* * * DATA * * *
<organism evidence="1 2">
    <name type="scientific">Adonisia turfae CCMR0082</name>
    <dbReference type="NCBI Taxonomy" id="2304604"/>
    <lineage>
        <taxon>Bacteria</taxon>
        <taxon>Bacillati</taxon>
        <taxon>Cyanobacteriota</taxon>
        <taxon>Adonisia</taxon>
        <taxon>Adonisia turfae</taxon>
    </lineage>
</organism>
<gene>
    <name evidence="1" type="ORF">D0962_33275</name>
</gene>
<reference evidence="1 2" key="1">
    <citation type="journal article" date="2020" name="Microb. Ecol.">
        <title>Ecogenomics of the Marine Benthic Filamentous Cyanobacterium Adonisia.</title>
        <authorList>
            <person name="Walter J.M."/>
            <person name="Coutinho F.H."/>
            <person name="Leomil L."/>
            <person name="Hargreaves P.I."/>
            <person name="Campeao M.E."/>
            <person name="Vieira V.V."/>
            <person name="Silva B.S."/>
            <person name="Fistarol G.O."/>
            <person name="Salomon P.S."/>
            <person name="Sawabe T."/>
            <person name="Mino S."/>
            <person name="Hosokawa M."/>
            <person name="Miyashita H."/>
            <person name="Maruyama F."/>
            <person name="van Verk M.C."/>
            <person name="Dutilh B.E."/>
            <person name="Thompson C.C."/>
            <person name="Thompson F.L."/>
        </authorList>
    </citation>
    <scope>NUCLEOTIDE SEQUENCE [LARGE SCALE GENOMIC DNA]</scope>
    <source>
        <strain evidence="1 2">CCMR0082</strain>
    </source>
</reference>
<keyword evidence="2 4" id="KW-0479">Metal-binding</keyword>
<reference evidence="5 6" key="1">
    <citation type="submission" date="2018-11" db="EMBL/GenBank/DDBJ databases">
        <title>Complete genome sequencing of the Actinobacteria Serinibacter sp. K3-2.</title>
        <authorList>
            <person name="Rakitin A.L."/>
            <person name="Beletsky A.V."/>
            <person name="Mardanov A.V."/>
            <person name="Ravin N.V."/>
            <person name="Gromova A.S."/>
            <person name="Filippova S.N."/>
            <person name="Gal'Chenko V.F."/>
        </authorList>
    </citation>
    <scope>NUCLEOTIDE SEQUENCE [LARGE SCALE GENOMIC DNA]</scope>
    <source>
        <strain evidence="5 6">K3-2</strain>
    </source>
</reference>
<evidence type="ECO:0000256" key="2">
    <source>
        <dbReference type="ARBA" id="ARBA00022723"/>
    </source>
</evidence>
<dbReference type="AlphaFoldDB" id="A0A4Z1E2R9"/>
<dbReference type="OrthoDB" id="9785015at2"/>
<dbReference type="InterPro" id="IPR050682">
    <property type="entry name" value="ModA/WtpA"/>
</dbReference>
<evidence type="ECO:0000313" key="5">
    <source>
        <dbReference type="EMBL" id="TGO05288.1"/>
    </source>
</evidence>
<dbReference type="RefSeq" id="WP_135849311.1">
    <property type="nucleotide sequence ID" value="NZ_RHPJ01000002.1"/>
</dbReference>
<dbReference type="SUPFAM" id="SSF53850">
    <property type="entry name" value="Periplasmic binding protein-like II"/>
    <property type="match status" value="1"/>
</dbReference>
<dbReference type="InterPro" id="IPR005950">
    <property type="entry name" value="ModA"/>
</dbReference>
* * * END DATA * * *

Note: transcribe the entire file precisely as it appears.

<organism evidence="1 2">
    <name type="scientific">Adonisia turfae CCMR0082</name>
    <dbReference type="NCBI Taxonomy" id="2304604"/>
    <lineage>
        <taxon>Bacteria</taxon>
        <taxon>Bacillati</taxon>
        <taxon>Cyanobacteriota</taxon>
        <taxon>Adonisia</taxon>
        <taxon>Adonisia turfae</taxon>
    </lineage>
</organism>
<gene>
    <name evidence="1" type="ORF">D0962_33275</name>
</gene>
<reference evidence="1 2" key="1">
    <citation type="journal article" date="2020" name="Microb. Ecol.">
        <title>Ecogenomics of the Marine Benthic Filamentous Cyanobacterium Adonisia.</title>
        <authorList>
            <person name="Walter J.M."/>
            <person name="Coutinho F.H."/>
            <person name="Leomil L."/>
            <person name="Hargreaves P.I."/>
            <person name="Campeao M.E."/>
            <person name="Vieira V.V."/>
            <person name="Silva B.S."/>
            <person name="Fistarol G.O."/>
            <person name="Salomon P.S."/>
            <person name="Sawabe T."/>
            <person name="Mino S."/>
            <person name="Hosokawa M."/>
            <person name="Miyashita H."/>
            <person name="Maruyama F."/>
            <person name="van Verk M.C."/>
            <person name="Dutilh B.E."/>
            <person name="Thompson C.C."/>
            <person name="Thompson F.L."/>
        </authorList>
    </citation>
    <scope>NUCLEOTIDE SEQUENCE [LARGE SCALE GENOMIC DNA]</scope>
    <source>
        <strain evidence="1 2">CCMR0082</strain>
    </source>
</reference>
<keyword evidence="2 4" id="KW-0479">Metal-binding</keyword>
<reference evidence="5 6" key="1">
    <citation type="submission" date="2018-11" db="EMBL/GenBank/DDBJ databases">
        <title>Complete genome sequencing of the Actinobacteria Serinibacter sp. K3-2.</title>
        <authorList>
            <person name="Rakitin A.L."/>
            <person name="Beletsky A.V."/>
            <person name="Mardanov A.V."/>
            <person name="Ravin N.V."/>
            <person name="Gromova A.S."/>
            <person name="Filippova S.N."/>
            <person name="Gal'Chenko V.F."/>
        </authorList>
    </citation>
    <scope>NUCLEOTIDE SEQUENCE [LARGE SCALE GENOMIC DNA]</scope>
    <source>
        <strain evidence="5 6">K3-2</strain>
    </source>
</reference>
<evidence type="ECO:0000256" key="2">
    <source>
        <dbReference type="ARBA" id="ARBA00022723"/>
    </source>
</evidence>
<dbReference type="AlphaFoldDB" id="A0A4Z1E2R9"/>
<dbReference type="OrthoDB" id="9785015at2"/>
<dbReference type="InterPro" id="IPR050682">
    <property type="entry name" value="ModA/WtpA"/>
</dbReference>
<evidence type="ECO:0000313" key="5">
    <source>
        <dbReference type="EMBL" id="TGO05288.1"/>
    </source>
</evidence>
<dbReference type="RefSeq" id="WP_135849311.1">
    <property type="nucleotide sequence ID" value="NZ_RHPJ01000002.1"/>
</dbReference>
<dbReference type="SUPFAM" id="SSF53850">
    <property type="entry name" value="Periplasmic binding protein-like II"/>
    <property type="match status" value="1"/>
</dbReference>
<dbReference type="InterPro" id="IPR005950">
    <property type="entry name" value="ModA"/>
</dbReference>